D.C. vs double-bar repeat

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D.C. vs double-bar repeat

Post by pfata »

Hello, everyone! I would like to ask for opinions on best practices for notating repeats. I am engraving a set of hymn-like songs that have several verses and repeat whole, from the beginning. I always use a simple double-bar repeat at the end to send the reader back to the beginning. The composer does not like this, and wants instead D.C. I don’t really like D.C. without “al fine” or “al coda.” Am I missing something?
Thank you in advance!
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Re: D.C. vs double-bar repeat

Post by OCTO »

D.C. simply means "from the head," and nothing extra is needed, if you don't like it.

However, try to imagine writing a computer program in Lisp or Python. What happens when you start from D.C.?  When does it ultimately end, or where does it finish?  Without a specified ending, your program would enter into an infinite loop, which could lead to a either crash or require a brute "kill"-function, in both cases an unpleasant execution.
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John Ruggero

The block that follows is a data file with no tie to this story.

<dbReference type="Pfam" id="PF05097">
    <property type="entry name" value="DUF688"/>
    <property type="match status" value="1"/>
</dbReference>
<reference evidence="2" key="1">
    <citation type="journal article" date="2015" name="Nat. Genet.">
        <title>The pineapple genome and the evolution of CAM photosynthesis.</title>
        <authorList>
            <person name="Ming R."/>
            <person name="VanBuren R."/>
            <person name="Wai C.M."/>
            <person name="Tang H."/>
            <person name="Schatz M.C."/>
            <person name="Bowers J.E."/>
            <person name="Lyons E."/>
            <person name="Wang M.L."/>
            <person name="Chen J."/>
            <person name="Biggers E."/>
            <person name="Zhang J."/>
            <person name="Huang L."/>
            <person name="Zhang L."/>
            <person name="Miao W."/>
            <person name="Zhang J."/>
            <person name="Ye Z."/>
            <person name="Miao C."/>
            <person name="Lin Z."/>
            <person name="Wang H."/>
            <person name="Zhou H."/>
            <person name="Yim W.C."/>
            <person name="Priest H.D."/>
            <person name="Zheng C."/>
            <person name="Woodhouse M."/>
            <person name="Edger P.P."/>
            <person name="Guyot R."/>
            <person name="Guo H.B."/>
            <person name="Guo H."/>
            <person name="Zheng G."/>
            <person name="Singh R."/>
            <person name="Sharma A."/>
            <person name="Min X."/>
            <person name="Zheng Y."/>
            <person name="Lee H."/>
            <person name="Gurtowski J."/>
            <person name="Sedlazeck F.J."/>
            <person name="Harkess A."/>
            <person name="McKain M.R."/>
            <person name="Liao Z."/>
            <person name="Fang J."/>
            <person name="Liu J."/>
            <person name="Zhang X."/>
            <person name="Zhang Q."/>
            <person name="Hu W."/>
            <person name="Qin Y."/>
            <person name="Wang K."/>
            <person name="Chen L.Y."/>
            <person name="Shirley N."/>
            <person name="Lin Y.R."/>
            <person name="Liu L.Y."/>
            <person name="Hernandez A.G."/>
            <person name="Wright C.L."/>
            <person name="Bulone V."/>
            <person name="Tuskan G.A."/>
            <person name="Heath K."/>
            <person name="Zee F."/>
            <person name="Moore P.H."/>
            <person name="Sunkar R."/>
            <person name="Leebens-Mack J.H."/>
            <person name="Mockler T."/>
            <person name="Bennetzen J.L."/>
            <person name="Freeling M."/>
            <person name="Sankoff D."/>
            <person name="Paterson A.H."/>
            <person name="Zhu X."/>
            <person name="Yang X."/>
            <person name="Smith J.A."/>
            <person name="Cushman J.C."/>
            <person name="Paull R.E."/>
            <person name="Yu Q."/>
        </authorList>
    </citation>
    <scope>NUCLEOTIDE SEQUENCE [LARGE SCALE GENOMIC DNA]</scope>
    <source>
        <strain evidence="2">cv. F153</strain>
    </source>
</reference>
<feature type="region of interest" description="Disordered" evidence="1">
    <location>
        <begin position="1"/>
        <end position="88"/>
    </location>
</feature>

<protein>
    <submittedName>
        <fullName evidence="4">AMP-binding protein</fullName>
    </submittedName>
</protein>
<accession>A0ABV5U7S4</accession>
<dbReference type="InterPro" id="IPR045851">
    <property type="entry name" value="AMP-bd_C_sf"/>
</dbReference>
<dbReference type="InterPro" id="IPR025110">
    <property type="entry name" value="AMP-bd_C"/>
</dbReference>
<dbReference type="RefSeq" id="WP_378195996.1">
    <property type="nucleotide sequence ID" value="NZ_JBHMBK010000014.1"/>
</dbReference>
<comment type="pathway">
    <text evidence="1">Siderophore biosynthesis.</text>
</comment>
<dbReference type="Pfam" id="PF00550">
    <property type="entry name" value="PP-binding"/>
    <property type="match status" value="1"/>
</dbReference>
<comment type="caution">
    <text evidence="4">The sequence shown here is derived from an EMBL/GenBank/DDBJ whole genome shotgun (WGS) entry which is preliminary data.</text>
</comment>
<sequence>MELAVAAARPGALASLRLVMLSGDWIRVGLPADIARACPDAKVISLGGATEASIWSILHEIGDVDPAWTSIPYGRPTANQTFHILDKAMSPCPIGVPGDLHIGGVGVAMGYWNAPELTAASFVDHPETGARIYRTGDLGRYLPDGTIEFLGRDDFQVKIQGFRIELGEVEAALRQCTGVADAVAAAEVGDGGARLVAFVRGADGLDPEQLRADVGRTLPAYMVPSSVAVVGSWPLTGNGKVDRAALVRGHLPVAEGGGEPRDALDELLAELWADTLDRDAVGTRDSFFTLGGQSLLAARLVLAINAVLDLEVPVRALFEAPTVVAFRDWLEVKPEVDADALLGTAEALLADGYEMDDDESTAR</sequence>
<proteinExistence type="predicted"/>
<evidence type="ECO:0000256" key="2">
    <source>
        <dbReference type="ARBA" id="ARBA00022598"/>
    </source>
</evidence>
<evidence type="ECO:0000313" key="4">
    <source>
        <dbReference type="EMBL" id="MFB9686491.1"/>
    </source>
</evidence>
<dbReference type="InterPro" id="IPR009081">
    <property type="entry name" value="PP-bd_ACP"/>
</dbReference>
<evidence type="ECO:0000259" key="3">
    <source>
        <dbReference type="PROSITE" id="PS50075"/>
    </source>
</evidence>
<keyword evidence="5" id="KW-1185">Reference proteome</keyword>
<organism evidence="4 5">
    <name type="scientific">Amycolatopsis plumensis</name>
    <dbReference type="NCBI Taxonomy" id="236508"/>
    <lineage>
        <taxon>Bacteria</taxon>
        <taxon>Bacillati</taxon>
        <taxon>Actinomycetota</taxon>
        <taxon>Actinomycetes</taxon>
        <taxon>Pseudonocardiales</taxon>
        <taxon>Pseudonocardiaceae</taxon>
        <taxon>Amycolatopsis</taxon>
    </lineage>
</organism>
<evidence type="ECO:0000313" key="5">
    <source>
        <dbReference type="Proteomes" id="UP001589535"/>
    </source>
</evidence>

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Re: D.C. vs double-bar repeat

Post by John Ruggero »

I'm with you, pfata. The current practice is to use repeat marks, even if the piece has only one repeated section.

Using a D. C. is quite an old-fashioned way of handling this. But if the composer really wants it, I guess you must bow to his wishes.

As OCTO mentioned a D. C. could even lead to misunderstanding.

Schumann Papillons op. 2 no. 2 is for me such an example. In this case, many pianists repeat the entire piece. But is it really musically satisfactory to repeat the initial 4 measure introduction? And note the final 16th rest. The meter only adds up if the D. C starts with the pickup to measure 5. I would say that Schumann has omitted a necessary segno. Better that he had used repeat marks as he does throughout the rest of the piece. Papillons is a collection of odds and end that he put together later, so perhaps the D. C. is vestigial.
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